Suzanne Lehr, right, a historian at Mount Mora Cemetery, answers questions about the total solar eclipse Aug. 21 and shares stories about famous astronomers that lived in St. Joseph during a ‘History Speaks’ session Saturday at the Downtown public library.

Community members interested in the total solar eclipse on Aug. 21 learned about astronomers from St. Joseph during a “History Speaks” session Saturday at the Downtown public library.

The featured speaker was Suzanne Lehr, the historian at Mount Mora Cemetery, who said that several children of a world-renowned astronomer, Richard Anthony Proctor, were laid to rest at the burial ground.

Proctor traveled the world to promote astronomy as a serious science, and his daughter Mary Olivia Proctor followed in her father’s footsteps by writing children’s books related to astronomy such as “Stories in Starland,” and the “Young Folks Book of the Heavens.”

“Mary Olivia was invited to go to Norway with American friends to see her first total eclipse,” Lehr said. “She went and was so in awe that it changed her life. She saw several other eclipses that we know of. One I thought was really fascinating was one she saw in an airplane at 6,000 feet and she said that was truly awesome.”

Mount Mora is hosting a special “Voices of the Past” eclipse event on Sunday, Aug. 20, from noon to 4 p.m., where Lehr said people will be able to interact with living history characters like Mary Olivia and Richard Anthony Proctor.

Lehr plans on being at the event just in case participants want to learn more about the cemetery when they’re not chatting with the characters.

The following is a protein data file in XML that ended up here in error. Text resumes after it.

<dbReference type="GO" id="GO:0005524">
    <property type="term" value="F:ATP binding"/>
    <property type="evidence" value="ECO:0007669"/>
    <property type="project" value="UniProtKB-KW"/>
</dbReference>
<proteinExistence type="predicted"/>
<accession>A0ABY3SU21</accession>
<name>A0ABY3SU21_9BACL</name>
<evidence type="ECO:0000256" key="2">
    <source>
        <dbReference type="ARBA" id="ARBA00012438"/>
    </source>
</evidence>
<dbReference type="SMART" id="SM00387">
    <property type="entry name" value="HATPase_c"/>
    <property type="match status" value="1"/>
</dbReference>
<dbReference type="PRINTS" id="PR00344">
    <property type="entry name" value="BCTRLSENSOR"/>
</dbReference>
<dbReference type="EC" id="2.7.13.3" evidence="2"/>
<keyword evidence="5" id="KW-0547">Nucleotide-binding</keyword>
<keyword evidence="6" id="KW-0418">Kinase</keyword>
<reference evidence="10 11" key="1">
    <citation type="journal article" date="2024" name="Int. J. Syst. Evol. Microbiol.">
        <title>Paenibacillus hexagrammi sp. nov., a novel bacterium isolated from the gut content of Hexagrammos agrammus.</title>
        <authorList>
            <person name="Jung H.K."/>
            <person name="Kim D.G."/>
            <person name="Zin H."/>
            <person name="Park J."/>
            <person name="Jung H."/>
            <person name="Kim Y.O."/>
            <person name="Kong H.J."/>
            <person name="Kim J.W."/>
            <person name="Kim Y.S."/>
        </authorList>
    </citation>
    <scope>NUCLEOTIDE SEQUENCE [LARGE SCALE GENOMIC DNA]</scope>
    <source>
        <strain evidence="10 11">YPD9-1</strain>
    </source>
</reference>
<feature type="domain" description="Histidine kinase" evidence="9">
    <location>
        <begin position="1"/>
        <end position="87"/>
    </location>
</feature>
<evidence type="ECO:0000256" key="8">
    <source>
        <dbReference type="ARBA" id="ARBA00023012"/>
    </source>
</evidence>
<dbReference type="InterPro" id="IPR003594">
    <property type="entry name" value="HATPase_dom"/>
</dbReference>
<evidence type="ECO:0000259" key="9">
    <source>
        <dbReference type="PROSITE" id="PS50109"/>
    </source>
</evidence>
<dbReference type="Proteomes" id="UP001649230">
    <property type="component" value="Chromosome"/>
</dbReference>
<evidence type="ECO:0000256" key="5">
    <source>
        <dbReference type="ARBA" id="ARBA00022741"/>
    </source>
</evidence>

“We have pony riders, architects, inventors, writers, musicians, people who were famous in those fields,” Lehr said. “We have a lot of war veterans. I don’t think of the fact that they’re no longer here I think of their stories and what they contributed to our community.”

In July, Mount Mora starts selling tickets for their popular October event, which Lehr said sells out every year.

“This year, our theme is rich man, poor man, beggar man, thief. Doctor, lawyer, merchant, chief,” she said.

Lehr also answered general questions about the upcoming eclipse during Saturday’s presentation and recommended that people don’t take pictures during the total phase but instead use every second to observe the sun’s corona and feel the temperature drop and the wind pick up.

“The moon’s shadow will be traveling at twice the speed of sound,” Lehr said. “If they’re trying to fiddle with their own personal camera or cell phone they will really miss the experience. And there will be so many professional photographs available later if they want one to hand down to grandchildren and say ‘I was there. I saw this.’”

For more information about upcoming events at Mount Mora call Lehr at 816-387-3799 or visit www.mountmora.org.

Nathan Ellgren can be reached at nathan.ellgren@knpn.com. Follow him on Twitter at @NPNowEllgren.